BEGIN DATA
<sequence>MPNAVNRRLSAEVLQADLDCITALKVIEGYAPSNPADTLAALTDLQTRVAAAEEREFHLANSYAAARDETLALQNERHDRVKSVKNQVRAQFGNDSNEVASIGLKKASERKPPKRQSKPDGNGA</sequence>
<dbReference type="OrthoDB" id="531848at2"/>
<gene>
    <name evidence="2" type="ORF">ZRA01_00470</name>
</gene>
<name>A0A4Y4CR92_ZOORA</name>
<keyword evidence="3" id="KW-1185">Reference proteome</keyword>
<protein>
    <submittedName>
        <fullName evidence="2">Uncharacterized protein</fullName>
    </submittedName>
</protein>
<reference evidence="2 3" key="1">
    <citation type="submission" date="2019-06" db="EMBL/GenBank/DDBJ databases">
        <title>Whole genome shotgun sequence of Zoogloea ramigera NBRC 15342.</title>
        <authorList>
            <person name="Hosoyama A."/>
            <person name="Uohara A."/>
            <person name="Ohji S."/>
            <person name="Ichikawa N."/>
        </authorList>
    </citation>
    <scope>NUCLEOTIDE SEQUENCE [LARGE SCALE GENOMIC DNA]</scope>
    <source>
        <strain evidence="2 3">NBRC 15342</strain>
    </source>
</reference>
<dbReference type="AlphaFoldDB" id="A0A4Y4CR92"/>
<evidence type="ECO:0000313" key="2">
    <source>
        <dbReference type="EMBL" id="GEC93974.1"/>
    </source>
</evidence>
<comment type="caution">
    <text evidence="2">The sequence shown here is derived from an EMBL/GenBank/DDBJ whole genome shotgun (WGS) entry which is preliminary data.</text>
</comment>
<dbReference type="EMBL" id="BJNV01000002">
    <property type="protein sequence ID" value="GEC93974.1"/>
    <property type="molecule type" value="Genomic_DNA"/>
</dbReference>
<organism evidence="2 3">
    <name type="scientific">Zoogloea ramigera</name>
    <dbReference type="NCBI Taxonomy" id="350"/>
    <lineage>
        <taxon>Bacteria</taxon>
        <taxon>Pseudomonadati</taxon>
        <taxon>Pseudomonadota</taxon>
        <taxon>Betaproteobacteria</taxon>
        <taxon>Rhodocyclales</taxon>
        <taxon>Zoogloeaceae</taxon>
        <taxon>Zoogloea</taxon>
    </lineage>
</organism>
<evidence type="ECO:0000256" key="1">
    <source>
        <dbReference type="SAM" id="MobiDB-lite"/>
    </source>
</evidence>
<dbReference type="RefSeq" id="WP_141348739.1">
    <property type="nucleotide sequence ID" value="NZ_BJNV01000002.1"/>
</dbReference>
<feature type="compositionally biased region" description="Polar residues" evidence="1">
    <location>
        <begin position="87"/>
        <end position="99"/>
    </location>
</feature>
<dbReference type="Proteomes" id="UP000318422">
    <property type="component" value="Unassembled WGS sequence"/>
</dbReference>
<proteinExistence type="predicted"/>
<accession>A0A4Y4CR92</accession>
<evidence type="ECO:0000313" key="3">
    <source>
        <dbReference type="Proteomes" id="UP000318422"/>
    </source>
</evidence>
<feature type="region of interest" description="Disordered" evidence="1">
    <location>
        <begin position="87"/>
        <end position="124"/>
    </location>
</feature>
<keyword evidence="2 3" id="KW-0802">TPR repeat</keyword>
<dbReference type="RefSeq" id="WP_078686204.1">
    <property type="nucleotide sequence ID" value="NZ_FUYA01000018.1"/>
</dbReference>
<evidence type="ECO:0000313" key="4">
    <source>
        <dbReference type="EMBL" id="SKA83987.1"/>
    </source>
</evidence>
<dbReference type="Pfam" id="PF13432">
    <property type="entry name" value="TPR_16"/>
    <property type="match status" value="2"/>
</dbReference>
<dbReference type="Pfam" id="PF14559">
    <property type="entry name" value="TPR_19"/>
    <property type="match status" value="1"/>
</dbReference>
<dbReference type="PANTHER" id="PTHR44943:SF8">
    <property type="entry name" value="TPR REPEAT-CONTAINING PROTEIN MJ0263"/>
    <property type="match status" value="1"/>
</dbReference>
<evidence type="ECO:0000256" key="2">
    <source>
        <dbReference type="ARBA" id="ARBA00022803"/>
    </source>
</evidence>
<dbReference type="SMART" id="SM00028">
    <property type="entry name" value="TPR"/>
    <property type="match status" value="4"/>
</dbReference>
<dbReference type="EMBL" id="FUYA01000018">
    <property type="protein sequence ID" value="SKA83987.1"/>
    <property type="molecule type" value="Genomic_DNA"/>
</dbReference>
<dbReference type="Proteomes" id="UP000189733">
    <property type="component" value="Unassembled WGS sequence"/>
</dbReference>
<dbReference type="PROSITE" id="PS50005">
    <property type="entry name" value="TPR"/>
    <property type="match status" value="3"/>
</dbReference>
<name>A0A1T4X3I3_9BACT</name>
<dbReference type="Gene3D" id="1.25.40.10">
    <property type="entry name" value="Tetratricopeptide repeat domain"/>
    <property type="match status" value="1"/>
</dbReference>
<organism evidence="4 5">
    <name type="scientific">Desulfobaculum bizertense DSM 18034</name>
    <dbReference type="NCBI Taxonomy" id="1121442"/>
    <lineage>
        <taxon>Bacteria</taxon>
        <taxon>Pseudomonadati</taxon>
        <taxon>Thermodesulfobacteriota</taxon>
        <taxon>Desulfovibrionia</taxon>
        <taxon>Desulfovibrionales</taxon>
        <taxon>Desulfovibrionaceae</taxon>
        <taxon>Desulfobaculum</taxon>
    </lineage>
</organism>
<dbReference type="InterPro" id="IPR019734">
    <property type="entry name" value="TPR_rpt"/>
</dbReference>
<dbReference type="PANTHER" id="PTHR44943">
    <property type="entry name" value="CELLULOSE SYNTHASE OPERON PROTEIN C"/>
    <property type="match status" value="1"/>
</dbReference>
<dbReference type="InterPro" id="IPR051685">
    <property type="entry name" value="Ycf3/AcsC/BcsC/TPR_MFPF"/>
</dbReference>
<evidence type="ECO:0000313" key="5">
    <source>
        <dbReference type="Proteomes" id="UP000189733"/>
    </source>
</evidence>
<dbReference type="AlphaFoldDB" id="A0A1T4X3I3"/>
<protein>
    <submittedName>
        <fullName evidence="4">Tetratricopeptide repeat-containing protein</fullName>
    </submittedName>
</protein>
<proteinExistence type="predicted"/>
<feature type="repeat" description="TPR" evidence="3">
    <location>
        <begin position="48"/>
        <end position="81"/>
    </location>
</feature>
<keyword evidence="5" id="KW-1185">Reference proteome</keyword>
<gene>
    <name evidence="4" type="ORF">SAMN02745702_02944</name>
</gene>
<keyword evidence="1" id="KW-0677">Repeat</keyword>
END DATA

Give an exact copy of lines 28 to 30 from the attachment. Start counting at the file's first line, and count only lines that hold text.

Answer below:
<dbReference type="AlphaFoldDB" id="A0A4Y4CR92"/>
<evidence type="ECO:0000313" key="2">
    <source>